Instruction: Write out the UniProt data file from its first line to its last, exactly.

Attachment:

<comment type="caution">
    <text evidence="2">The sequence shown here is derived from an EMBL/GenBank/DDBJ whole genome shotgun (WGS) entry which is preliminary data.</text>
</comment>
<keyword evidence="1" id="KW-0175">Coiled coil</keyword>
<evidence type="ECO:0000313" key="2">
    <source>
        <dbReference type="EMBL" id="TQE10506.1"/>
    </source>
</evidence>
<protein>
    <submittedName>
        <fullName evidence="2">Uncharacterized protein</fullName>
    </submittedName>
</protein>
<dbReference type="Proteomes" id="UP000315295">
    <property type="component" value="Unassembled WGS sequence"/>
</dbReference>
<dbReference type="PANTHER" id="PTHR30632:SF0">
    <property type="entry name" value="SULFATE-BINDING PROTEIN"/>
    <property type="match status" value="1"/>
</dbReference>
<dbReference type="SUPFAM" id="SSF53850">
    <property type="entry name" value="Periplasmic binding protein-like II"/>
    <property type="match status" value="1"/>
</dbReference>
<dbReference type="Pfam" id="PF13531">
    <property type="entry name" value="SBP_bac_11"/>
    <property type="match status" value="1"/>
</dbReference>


<comment type="caution">
    <text evidence="2">The sequence shown here is derived from an EMBL/GenBank/DDBJ whole genome shotgun (WGS) entry which is preliminary data.</text>
</comment>
<keyword evidence="1" id="KW-0175">Coiled coil</keyword>
<evidence type="ECO:0000313" key="2">
    <source>
        <dbReference type="EMBL" id="TQE10506.1"/>
    </source>
</evidence>
<protein>
    <submittedName>
        <fullName evidence="2">Uncharacterized protein</fullName>
    </submittedName>
</protein>
<dbReference type="Proteomes" id="UP000315295">
    <property type="component" value="Unassembled WGS sequence"/>
</dbReference>
<dbReference type="PANTHER" id="PTHR30632:SF0">
    <property type="entry name" value="SULFATE-BINDING PROTEIN"/>
    <property type="match status" value="1"/>
</dbReference>
<dbReference type="SUPFAM" id="SSF53850">
    <property type="entry name" value="Periplasmic binding protein-like II"/>
    <property type="match status" value="1"/>
</dbReference>
<dbReference type="Pfam" id="PF13531">
    <property type="entry name" value="SBP_bac_11"/>
    <property type="match status" value="1"/>
</dbReference>